Kid Cudi originally intended Satellite Flight to be a short EP, bridging the gap between his ill-received Indicud and the forthcoming follow-up to his successful breakthrough Man on the Moon series. What resulted instead was a 10-song, full-length record of new tracks, which he dropped Beyoncé-style in a surprise midnight iTunes release on the same day one of hip-hop’s most anticipated albums (ScHoolboy Q’s Oxymoron) was set to come out.
This breezy method of releasing an album might emphasize Cudi’s reputation as an anti-establishment slacker, but more likely it was calculated. That just about sums up Cudi’s entire ethos: He claims to not give a fuck, but his music is too meticulous for that to be true.
Cudi composes complete albums better than the majority of his contemporaries, with songs logically weaving in and out of each other, while maintaining a consistent overarching theme. You certainly can’t fault him for his ambition.
A narrative concept similar to Cudi’s original intent — that Satellite Flight is the bridge back to The Man on the Moon — could be pulled from the album if you try hard enough. A contrived interpretation of the triumphant horns on “Return of the Moon Man (Original Score)”, for instance, could be that they signify Cudi’s arrival at the destination he was aiming for the whole time. Out of that forced context, it’s more akin to the stock music soundtrack for a low-budget sci-fi flick.
While that string-heavy song drags and bores, other tracks display Cudi’s undeniable production prowess. “Copernicus Landing” is Cudi beat-making at its best, a slowly building track with intricate synths, glitches, and a short vocal sample towards the end. “In My Dreams 2015” is as dreamy and forward-thinking as its title suggests.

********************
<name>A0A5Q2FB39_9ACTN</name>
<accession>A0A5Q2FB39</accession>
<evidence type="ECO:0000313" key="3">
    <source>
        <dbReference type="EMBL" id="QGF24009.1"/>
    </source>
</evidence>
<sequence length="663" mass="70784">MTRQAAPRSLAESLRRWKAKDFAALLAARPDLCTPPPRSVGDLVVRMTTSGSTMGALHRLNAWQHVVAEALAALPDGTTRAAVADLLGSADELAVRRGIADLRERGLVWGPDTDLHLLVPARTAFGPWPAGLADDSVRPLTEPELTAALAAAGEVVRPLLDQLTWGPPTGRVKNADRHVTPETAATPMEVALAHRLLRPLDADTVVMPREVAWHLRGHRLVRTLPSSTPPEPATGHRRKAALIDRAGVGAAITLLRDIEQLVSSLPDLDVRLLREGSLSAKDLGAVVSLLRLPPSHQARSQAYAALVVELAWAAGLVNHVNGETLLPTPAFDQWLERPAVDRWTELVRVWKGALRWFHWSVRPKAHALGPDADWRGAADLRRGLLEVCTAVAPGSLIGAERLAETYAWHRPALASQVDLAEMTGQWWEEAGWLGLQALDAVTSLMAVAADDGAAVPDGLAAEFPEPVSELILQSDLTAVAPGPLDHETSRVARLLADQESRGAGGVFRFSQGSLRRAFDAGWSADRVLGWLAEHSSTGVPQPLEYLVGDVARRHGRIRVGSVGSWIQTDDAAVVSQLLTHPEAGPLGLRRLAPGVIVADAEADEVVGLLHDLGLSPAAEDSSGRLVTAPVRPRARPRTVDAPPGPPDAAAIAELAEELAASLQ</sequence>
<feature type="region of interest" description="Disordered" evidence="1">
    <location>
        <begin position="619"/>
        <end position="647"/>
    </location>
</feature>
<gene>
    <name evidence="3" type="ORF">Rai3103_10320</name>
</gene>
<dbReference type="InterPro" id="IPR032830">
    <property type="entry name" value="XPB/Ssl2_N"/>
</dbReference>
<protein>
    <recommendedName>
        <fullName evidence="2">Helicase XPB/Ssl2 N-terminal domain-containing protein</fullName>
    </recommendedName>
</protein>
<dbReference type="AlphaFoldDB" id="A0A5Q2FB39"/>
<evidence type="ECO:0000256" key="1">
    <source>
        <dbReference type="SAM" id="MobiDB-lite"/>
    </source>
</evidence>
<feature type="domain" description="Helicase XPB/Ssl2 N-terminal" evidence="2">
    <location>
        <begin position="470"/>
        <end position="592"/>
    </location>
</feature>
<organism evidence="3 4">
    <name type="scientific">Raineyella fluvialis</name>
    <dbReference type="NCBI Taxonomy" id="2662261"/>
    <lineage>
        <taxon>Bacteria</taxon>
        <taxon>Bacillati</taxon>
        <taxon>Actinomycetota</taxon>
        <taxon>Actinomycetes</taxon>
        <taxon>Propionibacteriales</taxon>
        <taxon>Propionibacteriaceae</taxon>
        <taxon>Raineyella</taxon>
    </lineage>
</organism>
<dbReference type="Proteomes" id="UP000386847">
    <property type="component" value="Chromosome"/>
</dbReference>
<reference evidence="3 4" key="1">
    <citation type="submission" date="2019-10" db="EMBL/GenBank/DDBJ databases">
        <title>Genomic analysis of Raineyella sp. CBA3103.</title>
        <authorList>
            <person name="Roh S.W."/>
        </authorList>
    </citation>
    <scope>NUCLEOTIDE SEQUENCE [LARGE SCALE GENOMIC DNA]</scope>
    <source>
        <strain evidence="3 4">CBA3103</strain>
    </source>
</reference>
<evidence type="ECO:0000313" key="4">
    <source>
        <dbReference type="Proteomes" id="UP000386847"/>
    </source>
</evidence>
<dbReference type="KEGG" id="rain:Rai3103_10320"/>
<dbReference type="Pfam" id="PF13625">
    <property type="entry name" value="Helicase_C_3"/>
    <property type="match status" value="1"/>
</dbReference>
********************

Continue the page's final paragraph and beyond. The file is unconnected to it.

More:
The features on Indicud ranged from Too $hort to Father John Misty, and each of Cudi’s previous albums has found space for unorthodox guest artists. Aside from the expected production co-credits with frequent collaborator Dot Da Genius, the only guest verse on Satellite Flight comes courtesy of Raphael Saadiq, who improves the sex track “Balmain Jeans” with his smooth, soulful vocals.
In addition to the two WZRD-produced, guitar-centric tracks that start the album (“Going to the Ceremony” and “Satellite Flight”), Dot Da Genius also lends his producing hands to “Too Bad I have To Destroy You Now”, the flittering, sparkly, synth-driven beat over which Cudi finally reintroduces his old flow.
That track marks the chronological midpoint of Satellite Flight, and also its musical high point, as the album starts getting stale around the time Cudi starts groaning about his heartache on the following track, “Internal Bleeding”. Cudi’s attempt at switching his flow to a punk-esque snarl is well-intentioned, but not quite well-delivered. The “no one understands me” schtick is part of what initially made Cudi unique and intriguing, but here it just sounds grating.
Cudi’s variable flow and original production should make Satellite Flight one of the most innovative albums in hip-hop right now. Maybe it’s because we’ve grown accustomed to Cudi’s style and the influence it’s had over other artists, but at this point, it just sounds a little bit stale.
Despite several strong sections, including some of Cudi’s best work in years, the album ends up being exactly what he intended it to be — a bridge between two things. A bridge, however, needs to lean on something stable. It can’t stand on its own.
Essential Tracks: “Too Bad I Have To Destroy You Now”, “Copernicus Landing”